As iron ore dips from its highest price in five years, China’s Sinosteel has snapped up Mitsubishi’s stake in the stalled $10 billion Oakajee port and rail project set to link up iron ore mines in Western Australia’s mid-west.
According to media reports, Chinese state-owned Sinosteel has confirmed the acquisition of the Japanese giant’s interests in the project.
While attempts to develop Oakajee have been underway for close to half a century, the project came into the spotlight about eight years ago under the leadership of former WA Premier Colin Barnett, who wanted to unlock a new iron ore province to rival the Pilbara region.
The proposed development involved the construction of a deepwater port at Oakajee, located 20km north of Geraldton, plus a 570km railway network to connect to the mid-west region’s iron ore mines.
However, the project was officially suspended in 2013 with Mitsubishi citing falling iron ore prices.
Sinosteel’s acquisition of Oakajee will also effectively resolve a dispute over port tariffs, which had prompted the company to halt work on its $2 billion Weld Range iron ore project back in 2011.
According to The Australian Financial Review, documents filed to the Australian Securities and Investment Commission last week show two Sinosteel subsidiaries paid a minimal $3 each for their 50% stakes in Oakajee Port and Rail, the owner of the studies and intellectual property for the Oakajee project.
One of the subsidiaries also transferred all shares in Crosslands Resources, which holds tenure over the nearby $3.7 billion Jack Hills iron ore project and relies on Oakajee building its proposed $6 million worth of infrastructure to get its product to market.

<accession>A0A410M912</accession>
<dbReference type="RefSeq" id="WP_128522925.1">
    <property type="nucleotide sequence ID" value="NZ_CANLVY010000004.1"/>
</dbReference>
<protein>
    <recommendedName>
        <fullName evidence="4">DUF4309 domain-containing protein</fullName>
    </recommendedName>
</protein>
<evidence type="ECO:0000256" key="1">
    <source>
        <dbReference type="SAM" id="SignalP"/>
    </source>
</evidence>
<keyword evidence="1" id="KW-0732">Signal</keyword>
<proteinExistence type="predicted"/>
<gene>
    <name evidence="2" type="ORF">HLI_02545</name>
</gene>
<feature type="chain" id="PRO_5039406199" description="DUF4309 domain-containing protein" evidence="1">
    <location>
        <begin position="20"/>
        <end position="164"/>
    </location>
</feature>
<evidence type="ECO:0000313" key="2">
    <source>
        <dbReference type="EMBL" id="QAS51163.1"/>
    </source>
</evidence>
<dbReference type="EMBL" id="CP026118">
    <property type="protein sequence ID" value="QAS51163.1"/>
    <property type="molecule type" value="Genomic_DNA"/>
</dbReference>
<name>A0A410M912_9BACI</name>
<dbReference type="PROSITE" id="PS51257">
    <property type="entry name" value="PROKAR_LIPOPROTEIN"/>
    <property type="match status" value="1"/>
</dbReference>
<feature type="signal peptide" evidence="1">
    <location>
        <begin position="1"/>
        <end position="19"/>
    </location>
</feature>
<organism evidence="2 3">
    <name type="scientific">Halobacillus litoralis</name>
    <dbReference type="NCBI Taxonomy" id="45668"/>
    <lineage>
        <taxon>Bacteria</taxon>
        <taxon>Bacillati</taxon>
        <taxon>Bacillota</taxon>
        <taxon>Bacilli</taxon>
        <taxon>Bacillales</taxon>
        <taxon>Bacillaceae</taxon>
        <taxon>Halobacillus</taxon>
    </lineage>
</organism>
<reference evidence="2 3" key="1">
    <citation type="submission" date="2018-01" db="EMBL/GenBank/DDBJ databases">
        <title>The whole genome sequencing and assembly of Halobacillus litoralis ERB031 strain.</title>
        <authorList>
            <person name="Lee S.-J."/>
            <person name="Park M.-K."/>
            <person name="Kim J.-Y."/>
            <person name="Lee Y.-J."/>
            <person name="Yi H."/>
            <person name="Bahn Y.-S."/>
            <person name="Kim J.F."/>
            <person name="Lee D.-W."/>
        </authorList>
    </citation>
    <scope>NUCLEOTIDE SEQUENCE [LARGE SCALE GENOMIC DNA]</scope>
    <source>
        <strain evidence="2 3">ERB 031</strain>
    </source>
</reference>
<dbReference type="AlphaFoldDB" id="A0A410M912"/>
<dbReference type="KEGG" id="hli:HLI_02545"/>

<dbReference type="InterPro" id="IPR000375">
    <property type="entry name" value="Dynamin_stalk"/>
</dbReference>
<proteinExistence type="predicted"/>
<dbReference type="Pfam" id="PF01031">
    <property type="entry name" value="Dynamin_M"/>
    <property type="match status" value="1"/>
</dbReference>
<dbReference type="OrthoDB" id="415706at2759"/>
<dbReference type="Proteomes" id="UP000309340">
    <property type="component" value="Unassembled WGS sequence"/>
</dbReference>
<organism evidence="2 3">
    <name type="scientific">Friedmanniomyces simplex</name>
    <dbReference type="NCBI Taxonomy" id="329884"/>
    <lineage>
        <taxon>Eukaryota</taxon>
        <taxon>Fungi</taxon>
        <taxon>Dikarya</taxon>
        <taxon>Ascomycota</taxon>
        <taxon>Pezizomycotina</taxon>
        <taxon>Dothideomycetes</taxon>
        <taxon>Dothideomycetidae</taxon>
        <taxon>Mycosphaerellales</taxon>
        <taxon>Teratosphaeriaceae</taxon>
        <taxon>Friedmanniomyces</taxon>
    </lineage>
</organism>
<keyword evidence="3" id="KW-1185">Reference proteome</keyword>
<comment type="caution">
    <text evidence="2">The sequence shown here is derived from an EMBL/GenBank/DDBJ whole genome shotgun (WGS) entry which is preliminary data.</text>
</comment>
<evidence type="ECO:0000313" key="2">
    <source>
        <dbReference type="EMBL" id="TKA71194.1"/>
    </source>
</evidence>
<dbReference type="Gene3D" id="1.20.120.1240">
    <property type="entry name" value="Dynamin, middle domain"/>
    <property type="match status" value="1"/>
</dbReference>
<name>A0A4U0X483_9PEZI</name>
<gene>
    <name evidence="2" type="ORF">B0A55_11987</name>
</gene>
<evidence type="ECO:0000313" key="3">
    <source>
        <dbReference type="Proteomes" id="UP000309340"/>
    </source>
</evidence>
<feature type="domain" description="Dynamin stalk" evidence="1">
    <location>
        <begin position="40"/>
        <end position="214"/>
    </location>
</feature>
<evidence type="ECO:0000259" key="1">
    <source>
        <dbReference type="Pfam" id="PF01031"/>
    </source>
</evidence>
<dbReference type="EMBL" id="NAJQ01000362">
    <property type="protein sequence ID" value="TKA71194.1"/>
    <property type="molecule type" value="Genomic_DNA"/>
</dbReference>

Despite confirming its acquisition of Oakajee with the newspaper, Sinosteel has not yet stated any current plans to construct the deepwater port or the railway network.
Port tariff dispute
Sinosteel’s nearby Weld Range iron ore project was lined up to be a major customer of Oakajee when development talks were ongoing in 2011.
But when cost blowouts on the port and rail project pushed the proposed port tariffs upward, internal emails leaked to the media at the time showed Sinosteel claiming the tariffs would render Weld Range “economically unviable”.
Sinosteel’s acquisition of Oakajee Port and Rail means the Chinese company will control both the port tariffs and the Weld Range mine, in addition to other iron ore assets in the region.
Strong iron ore prices
This year has been a strong year for iron ore, with its price peaking at the start of July at US$124.50 per tonne (A$181.40/t) after a fatal tailings dam disaster at Vale’s Corrego do Feijao iron ore mine in Brazil resulted in production outages leading to a global supply shortage.
The last time the metal came close to that price was in February 2014, after falling from higher 2013 prices above US$150/t.
However, the iron ore price has since slid back down to around US$85/t (A$124/t) as supply begins to stabilise.
According to S&P Global Platts, other factors weighing into the global price drop include Chinese steelmakers turning to domestic lump ores and only importing fines in the blending process.
It also coincides with US President Donald Trump’s and China President Xi Jinping’s ongoing tit-for-tat trade war.
Even at this lower level, the current iron ore price is still higher than it has been in more than two years.
Today’s news comes less than a week after mining giant Rio Tinto (ASX: RIO) reported iron ore shipments had increased by 5% from July to September, despite concerns of weakened demand from China’s steel mills.